The natural beauty also appears hard on the island of Comino, almost uninhabited paradise (according to Wikipedia, in the last census 8 permanent residents were counted) dominated by wild flowers and a constant sea breeze that seems perfuming everything. Its main beach is "Laguna Azul" perfect paradise for surfers, divers and travelers in general.
What has been said here is just an outline of what you can see and do in Malta. But it is enough to encourage them to discover this exotic corner of the European Union can still boast fabulous quiet and corners.
Text: Andrés Bacigalupo
More Locations in the Mediterranean in MV Reviews:
Corfu (Greece) - Menorca (Spain) - Nice (France)
Posted on February 4, 2011
It is one of the most important cities of northern Brazil. With mild climate and vast architectural heritage, always worth a visit.
It is more than three thousand kilometers north of Rio de Janeiro. It's quaint, ancient, tropical and populous. These four adjectives give a quick idea of what São Luis, a city that houses no fewer than 3500 colonial buildings, heritage has earned him recognition from the UNESCO since 1997.
Inhabited by nearly one million people, São Luis is a city that caters to all travelers. It is ideal for those wishing to get lost in narrow streets and old restored convents and who are just looking for wide beaches with eternal sunshine. Temperature not recorded large variations throughout the year and the average is maintained between 26 º and 28 º.
Blessed by its tropical setting is bustling beaches Ponta D'Areia as (close to the bars and hotels) and other less crowded as Calhau (which runs parallel to Avenida Litorânea). If you opt for more discretion, it is suggested to embark Ilha Do Medo. To appreciate cliffs and hills, the ideal is Olho d'Água beach, where it is not uncommon to see local fishermen.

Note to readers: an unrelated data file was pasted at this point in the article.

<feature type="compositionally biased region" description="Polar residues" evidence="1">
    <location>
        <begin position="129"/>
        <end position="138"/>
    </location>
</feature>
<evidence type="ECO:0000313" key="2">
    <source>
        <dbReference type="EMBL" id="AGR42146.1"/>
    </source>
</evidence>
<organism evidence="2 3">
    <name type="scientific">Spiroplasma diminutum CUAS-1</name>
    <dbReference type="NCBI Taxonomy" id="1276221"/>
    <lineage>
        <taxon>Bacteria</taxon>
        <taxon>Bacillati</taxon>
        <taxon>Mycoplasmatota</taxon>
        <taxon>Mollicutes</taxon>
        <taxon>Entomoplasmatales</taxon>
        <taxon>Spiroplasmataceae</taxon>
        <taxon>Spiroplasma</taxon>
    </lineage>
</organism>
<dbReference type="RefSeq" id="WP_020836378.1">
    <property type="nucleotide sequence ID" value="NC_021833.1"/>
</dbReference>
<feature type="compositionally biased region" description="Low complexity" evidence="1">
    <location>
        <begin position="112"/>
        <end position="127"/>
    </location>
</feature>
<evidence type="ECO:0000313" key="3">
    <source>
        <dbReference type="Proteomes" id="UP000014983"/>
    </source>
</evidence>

What to eat and what to buy
Gastronomically, Maranhao excels in seafood. Among the former are the most common snook and corvina. And if it is of dishes, most restaurants will tempt you with a "cuxá" a dish made with dried shrimp, manioc flour, toasted sesame seeds and a herb called "forkleaf".
Culinary Shopping, however, Sao Luis has four large shopping malls and two medium-sized galleries. The most famous is Sao Luis Shopping with about 150 stores (including international brands) and a food court where you could enjoy Italian food Japanese, Arabic and (plus all the usual fast food options).
In how local manufacturing, should walk through the Craft Center and / or the "Casa Das Tulhas" looking for hammocks and rugs made from natural fibers of the Amazon region. Ceramic is also more than acceptable quality.
Text: Andrés Bacigalupo
Posted on December 20, 2010
The smallest of the Balearic looms as an ideal for those seeking to combine the warmth of its quiet beaches and a range of dining options destination.
Just 34 kilometers from Mallorca, we have this fabulous little island with a long list of attractions that include not only its wide beaches but also medieval churches, traditional distilleries (as prepared by the gin Xoriguer) ports and intense life .
If we start with "urban" impossible not to refer to Mahon (pronounced by natives simply as "Mo"), island capital and heart of economic life. The city was founded by the Carthaginians but the footprint of different peoples (Romans, Arabs, Greeks and Phoenicians) was reflected in its unique architecture. Notable examples of this, the Fornás of Torrelló (where there is a mosaic of the sixth century Romanesque style) and the city, with an impressive neoclassical facade and clock to Richard Kane led the British in colonial times.